Value investors may be looking at a good year in 2022. With the Federal Reserve implementing a series of rate hikes meant to tame rising inflation, the stock market is anticipating a choppy year, at best. That means investor caution and a shift away from fast-rising growth stocks that have dazzled market watchers since the crash of 2020.
But how does an investor find the best investments in the big value stock universe? The secret for many experienced stock traders lies in just two letters: P and E.
Finding Value in the Market
There are many different ways to value a company. One of the most familiar to stock traders is the price-to-earnings ratio, also known as P/E. This is the ratio of a stock’s price to the company’s earnings.
At the start of 2022, the following seven stocks had P/E ratios near the bottom of the scale. Not coincidentally, they also had low price-to-sales ratios, which measure price against revenue, and low price-to-book ratios, which measure the price of the stock compared to the net book value of the company.
That makes these undervalued stocks interesting investments, but it’s crucial to remember that there’s often a solid reason that a stock is cheap. The company may carry a lot of debt on its balance sheet; its industry may be in decline or out of favor (coal, tobacco); or it may operate in troubled and unstable areas of the world.
7 Undervalued Stocks To Consider Right Now
It’s smart to look behind the numbers and get well informed on the current state of any business you invest in. While the following companies passed a screen for high value, consider the list an introduction to some inexpensive stocks and not a recommendation to buy shares.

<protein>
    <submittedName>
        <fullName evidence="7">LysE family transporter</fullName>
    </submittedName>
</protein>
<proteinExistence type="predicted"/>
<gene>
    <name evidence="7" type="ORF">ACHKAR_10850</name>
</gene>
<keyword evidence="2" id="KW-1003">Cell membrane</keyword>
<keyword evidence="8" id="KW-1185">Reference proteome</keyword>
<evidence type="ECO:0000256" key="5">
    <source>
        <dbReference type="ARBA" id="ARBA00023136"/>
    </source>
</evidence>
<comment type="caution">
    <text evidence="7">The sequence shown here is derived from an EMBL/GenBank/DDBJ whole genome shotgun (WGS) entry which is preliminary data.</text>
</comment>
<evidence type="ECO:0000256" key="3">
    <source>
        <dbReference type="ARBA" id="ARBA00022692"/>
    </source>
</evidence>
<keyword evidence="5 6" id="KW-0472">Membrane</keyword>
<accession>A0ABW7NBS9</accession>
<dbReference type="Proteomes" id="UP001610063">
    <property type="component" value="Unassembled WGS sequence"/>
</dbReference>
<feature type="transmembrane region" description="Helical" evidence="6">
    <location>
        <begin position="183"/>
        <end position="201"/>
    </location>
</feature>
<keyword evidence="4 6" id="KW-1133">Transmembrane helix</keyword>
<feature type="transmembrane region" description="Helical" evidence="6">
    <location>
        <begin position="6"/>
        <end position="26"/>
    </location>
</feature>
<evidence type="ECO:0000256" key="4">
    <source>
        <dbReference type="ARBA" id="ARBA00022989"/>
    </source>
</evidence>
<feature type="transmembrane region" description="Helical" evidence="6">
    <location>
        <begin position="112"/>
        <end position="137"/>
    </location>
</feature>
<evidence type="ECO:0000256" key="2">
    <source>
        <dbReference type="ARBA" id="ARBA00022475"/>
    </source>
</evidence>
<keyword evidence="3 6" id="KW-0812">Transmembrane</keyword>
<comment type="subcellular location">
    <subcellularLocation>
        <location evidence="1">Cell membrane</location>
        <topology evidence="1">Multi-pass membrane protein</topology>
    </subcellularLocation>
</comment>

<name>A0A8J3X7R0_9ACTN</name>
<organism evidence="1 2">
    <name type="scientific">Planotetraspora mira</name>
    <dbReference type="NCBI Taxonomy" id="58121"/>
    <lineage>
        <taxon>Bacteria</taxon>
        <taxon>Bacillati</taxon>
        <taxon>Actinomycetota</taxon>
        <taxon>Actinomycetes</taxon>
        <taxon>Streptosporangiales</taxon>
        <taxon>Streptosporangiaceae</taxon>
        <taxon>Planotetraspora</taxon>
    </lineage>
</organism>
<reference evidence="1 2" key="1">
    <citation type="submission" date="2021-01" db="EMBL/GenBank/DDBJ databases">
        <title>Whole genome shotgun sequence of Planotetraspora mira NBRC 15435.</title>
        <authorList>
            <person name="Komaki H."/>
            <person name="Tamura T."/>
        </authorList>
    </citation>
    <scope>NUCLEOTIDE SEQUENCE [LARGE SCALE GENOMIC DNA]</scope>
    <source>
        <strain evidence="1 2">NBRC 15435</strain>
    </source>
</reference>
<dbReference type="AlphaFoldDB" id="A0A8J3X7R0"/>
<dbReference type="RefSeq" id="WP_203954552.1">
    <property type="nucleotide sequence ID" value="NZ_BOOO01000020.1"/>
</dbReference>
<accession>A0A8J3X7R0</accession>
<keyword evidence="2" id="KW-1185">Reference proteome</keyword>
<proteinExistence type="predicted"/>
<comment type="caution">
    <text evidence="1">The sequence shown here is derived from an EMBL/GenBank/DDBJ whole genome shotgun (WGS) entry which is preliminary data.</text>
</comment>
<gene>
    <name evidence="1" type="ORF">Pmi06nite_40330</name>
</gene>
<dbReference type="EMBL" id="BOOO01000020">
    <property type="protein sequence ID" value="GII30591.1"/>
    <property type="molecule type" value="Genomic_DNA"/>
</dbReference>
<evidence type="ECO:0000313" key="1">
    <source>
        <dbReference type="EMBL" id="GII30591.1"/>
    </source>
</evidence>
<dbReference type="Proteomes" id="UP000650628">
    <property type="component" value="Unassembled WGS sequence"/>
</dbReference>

1. ACCO Brands Corp. (ACCO)
- Market Capitalization: $434.54 million
- EPS Growth Y/Y: 42.18%
- Trailing P/E: 3.94
- Price/Sales: 0.21
- Price/Book: 0.50
There’s nothing quite as dull as office supplies, but boring-yet-profitable can mean real excitement when you own shares. Headquartered in Illinois, ACCO makes a wide variety of school and office products under several different brand names, including Swingline, Wilson Jones, Five Star and Kensington.
Buyers find ACCO’s products through retail stores, online stores, warehouse clubs and office supply outlets such as Staples and Office Depot. The company also has an e-commerce platform and a direct sales group. The shares trade at a P/E of 3.94 and pay a dividend yield of 3.75%, while full-year revenue grew over 22% from 2020 to 2021.
2. Eagle Bulk Shipping Inc. (EGLE)
- Market Cap: $673.34 million
- EPS Growth Y/Y: 3,268.81%
- Trailing P/E: 2.15
- Price/Sales: 0.90
- Price/Book: 0.88
Headquartered in Stamford, Connecticut, Eagle Bulk Shipping ships dry bulk cargo, such as coal, ore, grain, fertilizer and steel, worldwide via vessels it owns or charters. The company’s astounding EPS growth of over 3,200% in just one year could be a one-time surge — or it could signal an excellent opportunity for investors. Analysts side with the latter, calling the stock a strong buy with an average price target of $69.30. As of mid-afternoon on Oct. 13, shares were trading at $49.10.
3. China Petroleum & Chemical Corp. (SNP)
- Market Cap: $72.17 billion
- EPS Growth Y/Y: -20.83%
- Trailing P/E: 6.52
- Price/Sales: 0.16
- Price/Book: 0.63
China Petroleum & Chemical Corp. is a chemicals and energy resources producer in the People’s Republic. It owns and operates service stations, pipelines, refineries, chemical plants, storage facilities, drilling sites and coal facilities.
Both geopolitical risk and emphasis on environmental, social and governance, or ESG, investing make the shares generally unpopular — and makes SNP a deep value play. The essential resources and services provided by this company ensure a reliable stream of revenues, and the rapidly expanding economy in China ensures the steady growth of the company’s vast market among businesses and individual consumers. The stock trades at a P/E multiple of 6.52 and a price-to-sales ratio of 0.16.
4. Honda Motor Co. (HMC)
- Market Cap: $37.29 billion
- EPS Growth Y/Y: -33.63%
- P/E: 8.67
- Price/Sales: 0.37
- Price/Book: 0.49